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Dealing with Rape and Serious Sexual Offences: Defence’s Strategy

Volume 699: debated on Thursday 22 July 2021

Today I am pleased to announce the Ministry of Defence’s intent to publish a defence-wide strategy for dealing with rape and serious sexual offences in the service justice system (SJS).

As set out in the cross-Government violence against women and girls strategy published yesterday, crimes against women and girls is an unacceptable, preventable issue. To echo the Lord Chancellor in his statement on the end-to-end rape review on 21 June, rape and serious sexual offences are some of the most horrific crimes dealt with in both the civilian criminal justice system and the service justice system. They have devastating and lasting effects on victims, and it is only right that action is taken to improve public confidence, make the system fairer and more effective and encourage victims to come forward.

The SJS deals with significantly fewer cases of rape and serious sexual offending compared to the civilian criminal justice system. However, service personnel must have confidence that they will receive the same high-quality care, support and justice in either system. Viewed as a proportion of allegations reported rather than just the cases which reach court, in 2020 the conviction rate in the service justice system was around 8%1 compared to around 2% in the civilian criminal justice system2. While we are confident the SJS is capable of dealing with the most serious offences, it is still not good enough. Both systems must do better, which is why we will be producing a strategy that will pull together ongoing work across the whole of the SJS.

The Ministry of Defence has already been working with the agencies and bodies within the SJS to introduce improvements by implementing the majority of recommendations made in the service justice system review (2019) by HH Shaun Lyons. This includes measures such as the creation of a defence serious crime unit; changes to how the court martial operates; and better support for victims and witnesses.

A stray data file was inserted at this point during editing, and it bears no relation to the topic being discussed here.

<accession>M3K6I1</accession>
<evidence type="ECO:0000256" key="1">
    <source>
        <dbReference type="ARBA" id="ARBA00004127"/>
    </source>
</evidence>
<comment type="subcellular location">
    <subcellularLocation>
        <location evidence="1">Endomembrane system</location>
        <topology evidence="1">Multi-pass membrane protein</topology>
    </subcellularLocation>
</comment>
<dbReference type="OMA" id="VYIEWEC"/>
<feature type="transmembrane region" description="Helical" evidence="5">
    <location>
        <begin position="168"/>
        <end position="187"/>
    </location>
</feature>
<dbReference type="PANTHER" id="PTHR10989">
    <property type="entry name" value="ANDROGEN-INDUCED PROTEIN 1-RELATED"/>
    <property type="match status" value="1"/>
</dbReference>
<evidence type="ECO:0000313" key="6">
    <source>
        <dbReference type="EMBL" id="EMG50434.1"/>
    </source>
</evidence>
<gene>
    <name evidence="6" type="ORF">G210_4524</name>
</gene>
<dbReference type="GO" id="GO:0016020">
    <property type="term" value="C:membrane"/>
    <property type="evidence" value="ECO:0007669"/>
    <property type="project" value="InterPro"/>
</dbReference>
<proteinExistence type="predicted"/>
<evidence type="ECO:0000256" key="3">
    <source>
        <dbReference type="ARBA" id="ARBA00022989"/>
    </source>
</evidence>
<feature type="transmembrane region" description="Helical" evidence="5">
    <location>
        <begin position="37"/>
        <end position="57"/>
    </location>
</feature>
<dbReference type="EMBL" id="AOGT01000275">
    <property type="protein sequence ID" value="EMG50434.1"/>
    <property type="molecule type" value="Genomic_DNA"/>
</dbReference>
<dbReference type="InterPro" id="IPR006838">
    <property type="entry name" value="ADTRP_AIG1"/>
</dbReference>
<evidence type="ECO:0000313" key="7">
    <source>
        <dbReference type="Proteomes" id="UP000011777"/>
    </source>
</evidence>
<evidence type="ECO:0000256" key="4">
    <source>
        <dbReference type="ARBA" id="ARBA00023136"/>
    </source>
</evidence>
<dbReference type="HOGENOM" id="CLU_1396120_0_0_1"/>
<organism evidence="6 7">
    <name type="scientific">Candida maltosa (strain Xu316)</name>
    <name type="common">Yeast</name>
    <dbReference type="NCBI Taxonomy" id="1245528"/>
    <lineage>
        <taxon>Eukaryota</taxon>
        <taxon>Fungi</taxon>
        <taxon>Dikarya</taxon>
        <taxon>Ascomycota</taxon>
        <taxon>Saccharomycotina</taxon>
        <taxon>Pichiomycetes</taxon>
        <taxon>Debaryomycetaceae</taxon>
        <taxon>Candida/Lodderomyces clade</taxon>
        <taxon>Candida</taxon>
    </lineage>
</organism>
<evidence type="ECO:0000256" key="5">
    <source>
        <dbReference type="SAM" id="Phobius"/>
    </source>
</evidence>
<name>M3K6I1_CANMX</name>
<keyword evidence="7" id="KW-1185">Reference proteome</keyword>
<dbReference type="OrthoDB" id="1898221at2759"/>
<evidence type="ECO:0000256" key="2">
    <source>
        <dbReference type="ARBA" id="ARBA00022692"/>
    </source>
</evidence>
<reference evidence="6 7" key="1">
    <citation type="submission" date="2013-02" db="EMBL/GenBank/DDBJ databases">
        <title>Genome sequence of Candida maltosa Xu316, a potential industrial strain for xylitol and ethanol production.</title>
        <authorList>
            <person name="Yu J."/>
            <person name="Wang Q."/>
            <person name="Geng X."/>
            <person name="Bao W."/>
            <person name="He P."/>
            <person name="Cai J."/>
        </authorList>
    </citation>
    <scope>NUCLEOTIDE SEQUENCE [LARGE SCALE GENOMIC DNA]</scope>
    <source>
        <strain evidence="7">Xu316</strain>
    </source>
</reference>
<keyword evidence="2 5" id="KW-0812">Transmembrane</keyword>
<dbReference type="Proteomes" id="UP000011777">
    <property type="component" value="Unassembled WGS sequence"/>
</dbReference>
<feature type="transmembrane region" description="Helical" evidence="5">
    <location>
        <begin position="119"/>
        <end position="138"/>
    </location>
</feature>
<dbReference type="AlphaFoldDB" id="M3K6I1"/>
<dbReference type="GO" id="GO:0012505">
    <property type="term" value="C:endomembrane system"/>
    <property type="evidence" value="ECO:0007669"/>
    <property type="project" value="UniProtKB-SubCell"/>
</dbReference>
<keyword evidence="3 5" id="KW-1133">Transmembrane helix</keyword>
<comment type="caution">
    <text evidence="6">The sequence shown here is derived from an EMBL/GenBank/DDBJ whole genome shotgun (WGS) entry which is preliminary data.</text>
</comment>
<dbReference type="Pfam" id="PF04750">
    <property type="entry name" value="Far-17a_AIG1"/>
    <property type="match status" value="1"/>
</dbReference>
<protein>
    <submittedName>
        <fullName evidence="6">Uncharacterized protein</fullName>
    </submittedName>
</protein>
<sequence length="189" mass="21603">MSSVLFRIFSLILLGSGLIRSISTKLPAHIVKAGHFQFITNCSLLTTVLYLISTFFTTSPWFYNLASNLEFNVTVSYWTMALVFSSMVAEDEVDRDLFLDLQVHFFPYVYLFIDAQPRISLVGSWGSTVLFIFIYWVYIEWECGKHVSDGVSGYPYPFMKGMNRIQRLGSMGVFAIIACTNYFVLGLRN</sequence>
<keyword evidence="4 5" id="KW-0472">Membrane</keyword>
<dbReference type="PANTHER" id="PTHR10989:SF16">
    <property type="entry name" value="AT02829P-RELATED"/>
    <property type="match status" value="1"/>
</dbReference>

In addition, the Defence Secretary has asked Sir Richard Henriques to conduct an independent review of policing, and prosecutorial and other processes for addressing allegations emanating from overseas operations. The review, which is due to report shortly, will set out recommendations on improving the investigative processes within the SJS.

Furthermore, the Defence Select Committee inquiry into women in the armed forces is due to publish its report shortly. The Committee has been looking at the experience of our female service personnel from recruitment to transition and considering whether there are unique challenges that are not adequately addressed by the current policies and services. The Committee received evidence from current and former female service personnel in their thousands, for which serving personnel were given special permission to contribute. We expect this report to make a number of recommendations in relation to the handling of rape and serious sexual offence cases, and we will review its evidence and recommendations with the full seriousness and sensitivity they deserve.

To build on these developments, and the recent publication of the violence against women and girls strategy, the Defence Secretary and I have commissioned a defence-wide strategy for how rape and serious sexual offences are dealt with in the SJS. The strategy will aim to reduce the prevalence and impact of rape and other serious sexual offending in the armed forces and improve the handling of those cases in the SJS. It will learn from the Government’s recent response to the review of the end-to-end handling of rape cases in the civilian criminal justice system and provide reassurance that the SJS is also determined to do better and hold component parts of the system to account for delivering improvements.

The strategy will recognise the importance to our people and to the wider service community of the damage caused by sexual offending. With that in mind, we will ensure that support is provided to those who want it, and reassurance that it will remain in place for as long as it is needed. In addition, we will be open and transparent about what victims can expect from the SJS at all stages of their case.

The strategy will bring together in one place all the provisions which the service justice system already has for dealing with cases of rape and serious sexual assault and ensure they are coherent across the whole system and that the interests of the victim are prioritised.